Out to the Farne islands

I have barely been out to the islands this year, what with the repair work at North Sunderland Harbour I have just kept clear but today I decided to have a go, get up early, onto Mhara Mor and get wet!

The vis around the islands is variable and whilst it was around the 10m mark on Knifestone there was only about 7m on Wamses. About the only thing you can be sure about the vis is that it 'tends' to be better on the North Side unless there has been some event that brings dirty water down from the Tweed or up from the Tyne.

back to the day and with the tide ebbing it was apparent that it was happy days and the first dive would be on the northern side of the islands and when the Ancient Diver suggested a trip back to Knifestone you will never get any dissent from me!

With the tide still running rather than go through the split and dive the area between the Knifestone and Longstone we dropped in on the North side and were able to dive in the lee caused by the island, so basically jump into the kelp covered plateau then when everything is right head over the steep 'cliff' and work around the base of the cliff and associated rock structures looking at both wild-life and scrappage from both SS Abessinia and other wrecks.

Now on the subject of these wrecks they must have been just about picked clean but you can usually pick up odd bits of non-ferrous and whilst most is only fit for the scrap bin just occasionally you find a nice trinket.....well this time it was just bits of pipe which were put in the bag to be added to the scrap copper pile.

The site here is really scenic but I have always found that the 'ends' of the island can be a bit barren and I reckon that this is down to sea-urchins who graze back to bare rock all of the flat or should I say non-vertical surfaces, when you drop down the wall it is smothered in Dead-mans fingers and associated life but get to the bottom and you see worm casts on the black, doleritic lime-stone, odd dead-mans fingers on any surface which is near vertical and that's about it. I am sure that the urchins struggle to 'hold on' either side of the siland where the strong tides are encountered and as such live at the ends.

On this dive I decided to head out into the area between Knifestone and Longstone a little way and whilst I am sure that it is localised the bottom does seem to have a large area which is comprised of very fine and mobile 'beach-sand', so my hunt for scallops, ok let's be blunt, wasn't a roaring sucess, now for sure there must be a few there as there were bits of shell everywhere but the area I checked out was totally unsuitable.

Having to act as combined winch-bitch and tea-boy I called my dive after forty minutes or so to get out, de-kit and start to help getting the customers back on-board....a nice dive and a ointer for further scallop dives!

After a break and conflab it was decided that the best chance of seals would be Wamses, probably my least favoured dive, we had hoped to get onto the Crumstone which was covered in seals but unfortunately the wind had really picked up and blowing hard from the South East it was the most unsuitable conditions so Wamses it was............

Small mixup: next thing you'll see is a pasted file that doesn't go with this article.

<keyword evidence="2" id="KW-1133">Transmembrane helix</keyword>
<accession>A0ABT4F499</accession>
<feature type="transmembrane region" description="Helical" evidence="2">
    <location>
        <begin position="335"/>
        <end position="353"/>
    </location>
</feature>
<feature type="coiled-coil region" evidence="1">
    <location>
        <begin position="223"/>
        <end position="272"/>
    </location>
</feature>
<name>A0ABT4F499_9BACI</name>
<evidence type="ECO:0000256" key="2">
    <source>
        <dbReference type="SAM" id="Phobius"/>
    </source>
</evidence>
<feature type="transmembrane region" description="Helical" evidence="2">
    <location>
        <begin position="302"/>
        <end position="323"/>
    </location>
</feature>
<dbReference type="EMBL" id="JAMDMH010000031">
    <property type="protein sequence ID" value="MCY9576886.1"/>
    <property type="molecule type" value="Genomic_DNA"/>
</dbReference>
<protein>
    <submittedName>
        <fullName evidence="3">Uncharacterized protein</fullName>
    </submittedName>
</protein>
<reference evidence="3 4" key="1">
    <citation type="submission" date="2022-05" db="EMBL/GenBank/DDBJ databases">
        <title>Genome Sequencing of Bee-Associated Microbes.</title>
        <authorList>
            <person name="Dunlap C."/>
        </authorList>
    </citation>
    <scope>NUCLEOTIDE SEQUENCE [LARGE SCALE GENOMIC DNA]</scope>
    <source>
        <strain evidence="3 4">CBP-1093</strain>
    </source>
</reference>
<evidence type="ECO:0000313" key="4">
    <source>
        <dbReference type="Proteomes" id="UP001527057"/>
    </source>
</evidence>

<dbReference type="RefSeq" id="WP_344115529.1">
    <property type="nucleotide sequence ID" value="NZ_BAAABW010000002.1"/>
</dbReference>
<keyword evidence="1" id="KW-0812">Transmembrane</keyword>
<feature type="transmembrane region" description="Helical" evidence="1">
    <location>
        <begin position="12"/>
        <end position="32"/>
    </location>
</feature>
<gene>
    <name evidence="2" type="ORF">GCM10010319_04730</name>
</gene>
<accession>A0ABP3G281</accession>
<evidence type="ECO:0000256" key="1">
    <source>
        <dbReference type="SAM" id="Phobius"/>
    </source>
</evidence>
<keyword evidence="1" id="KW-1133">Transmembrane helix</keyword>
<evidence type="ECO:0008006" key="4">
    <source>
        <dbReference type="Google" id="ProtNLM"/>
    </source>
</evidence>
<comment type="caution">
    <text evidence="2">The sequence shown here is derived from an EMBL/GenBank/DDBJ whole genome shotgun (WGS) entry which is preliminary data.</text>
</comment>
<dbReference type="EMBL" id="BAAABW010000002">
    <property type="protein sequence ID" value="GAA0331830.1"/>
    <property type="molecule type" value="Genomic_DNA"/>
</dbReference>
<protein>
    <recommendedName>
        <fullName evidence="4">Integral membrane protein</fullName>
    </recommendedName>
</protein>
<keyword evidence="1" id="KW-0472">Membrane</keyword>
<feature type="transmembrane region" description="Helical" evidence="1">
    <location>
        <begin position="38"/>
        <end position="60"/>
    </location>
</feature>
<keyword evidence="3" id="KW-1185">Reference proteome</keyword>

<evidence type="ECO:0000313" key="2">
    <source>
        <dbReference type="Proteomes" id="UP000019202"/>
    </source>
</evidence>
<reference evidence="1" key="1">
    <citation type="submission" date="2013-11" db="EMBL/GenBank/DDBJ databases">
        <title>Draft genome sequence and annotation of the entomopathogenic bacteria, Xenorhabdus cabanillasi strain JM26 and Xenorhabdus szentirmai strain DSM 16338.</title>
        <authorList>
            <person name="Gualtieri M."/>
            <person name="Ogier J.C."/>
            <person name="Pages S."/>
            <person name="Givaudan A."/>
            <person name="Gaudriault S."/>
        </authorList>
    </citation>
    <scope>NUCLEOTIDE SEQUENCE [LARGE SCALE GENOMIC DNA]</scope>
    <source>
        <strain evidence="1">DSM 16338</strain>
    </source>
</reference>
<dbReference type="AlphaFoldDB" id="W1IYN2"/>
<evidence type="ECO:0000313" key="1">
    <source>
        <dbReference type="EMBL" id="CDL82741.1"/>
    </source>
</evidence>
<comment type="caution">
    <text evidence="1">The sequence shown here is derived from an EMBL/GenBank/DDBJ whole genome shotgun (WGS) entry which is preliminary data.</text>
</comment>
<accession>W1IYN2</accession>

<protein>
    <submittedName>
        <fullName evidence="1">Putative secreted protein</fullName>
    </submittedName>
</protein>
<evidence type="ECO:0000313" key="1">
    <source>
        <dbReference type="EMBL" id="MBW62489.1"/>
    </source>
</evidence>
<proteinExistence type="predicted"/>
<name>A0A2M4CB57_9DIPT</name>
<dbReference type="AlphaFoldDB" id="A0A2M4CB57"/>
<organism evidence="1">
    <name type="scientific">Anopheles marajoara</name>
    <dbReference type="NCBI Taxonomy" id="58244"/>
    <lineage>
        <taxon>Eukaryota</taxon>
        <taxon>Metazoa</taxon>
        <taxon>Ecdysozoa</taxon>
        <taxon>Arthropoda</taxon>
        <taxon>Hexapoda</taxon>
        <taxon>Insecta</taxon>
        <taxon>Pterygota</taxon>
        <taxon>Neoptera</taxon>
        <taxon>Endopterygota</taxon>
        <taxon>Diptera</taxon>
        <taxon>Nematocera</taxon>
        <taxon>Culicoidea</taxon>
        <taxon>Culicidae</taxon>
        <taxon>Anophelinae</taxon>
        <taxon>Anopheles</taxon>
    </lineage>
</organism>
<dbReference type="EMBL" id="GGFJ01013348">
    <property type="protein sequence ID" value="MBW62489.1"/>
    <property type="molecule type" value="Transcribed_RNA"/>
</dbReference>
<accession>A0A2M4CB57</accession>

On the plus point I managed to pick up tea!


I have always thought that this dive was barren, sure there is kelp but it does tend to be lots of black-rocks without even the worm casts and for that reason I haven't bothered with it for a year or two, so todays dip was a bit of a revelation!

Dropping in there was a bit of current running, the tide had turned so whilst there was a bit of current you could work against it and it was just a big circular sweep so no chance of ending the dive near Whitby. I decided to head down the wall which had quite a few Dead-mans fingers before working out onto the rough ground, however halfway down the wall there was a large cock crab in a crack.........when I stopped to get my implements he crawled out from his crack and started waving his claws about. Well I don't need to be asked twice and he was scragged and bagged 'toot-sweet', with the bag then hung on my hook using the brass snap ring. I am always fearful of crabs as they 'nip' much harder than lobbies and have been known to take finger ends off!

Rather than fight things to reach some seals, I hate 'em, I decided to simply go with the flow and as such I covered quite a bit of ground in my dive, most of which had life on it which was quite a surprise. It is obviosu why the site is barren as it is tidal as hell and faces the sea and all of the associated storms. I am guessing that over the last couple of winters the storms have been at an angle that misses the site and smashes up onto other parts of the island, either where it will cause less damage, for instance the North side of harcars where the rocks are just a long steady slope where a wave woudl dissipate its energy over a large area rather than on a single, short rock-face or where dives are seldom carried out, so the North side of Wamses.

During this drift there were a few blue fiends about but they were almost all 'soft' having recently shed their exoskeletons and as such illegal and unethical to take, you also have to be careful when taking lobbies that are 'hard' but have only recently shed their skin....if you spot a large lobbie that is electric blue rather than a dull, scratted specimen with parasites it is likely that it has only recently shed so the meat will be quite 'watery' so leave it alone!

It was quite a good day out and with the drop off being at the slipway only a short jag to the car, maybe I should go out a few more times this year?

Dive safe


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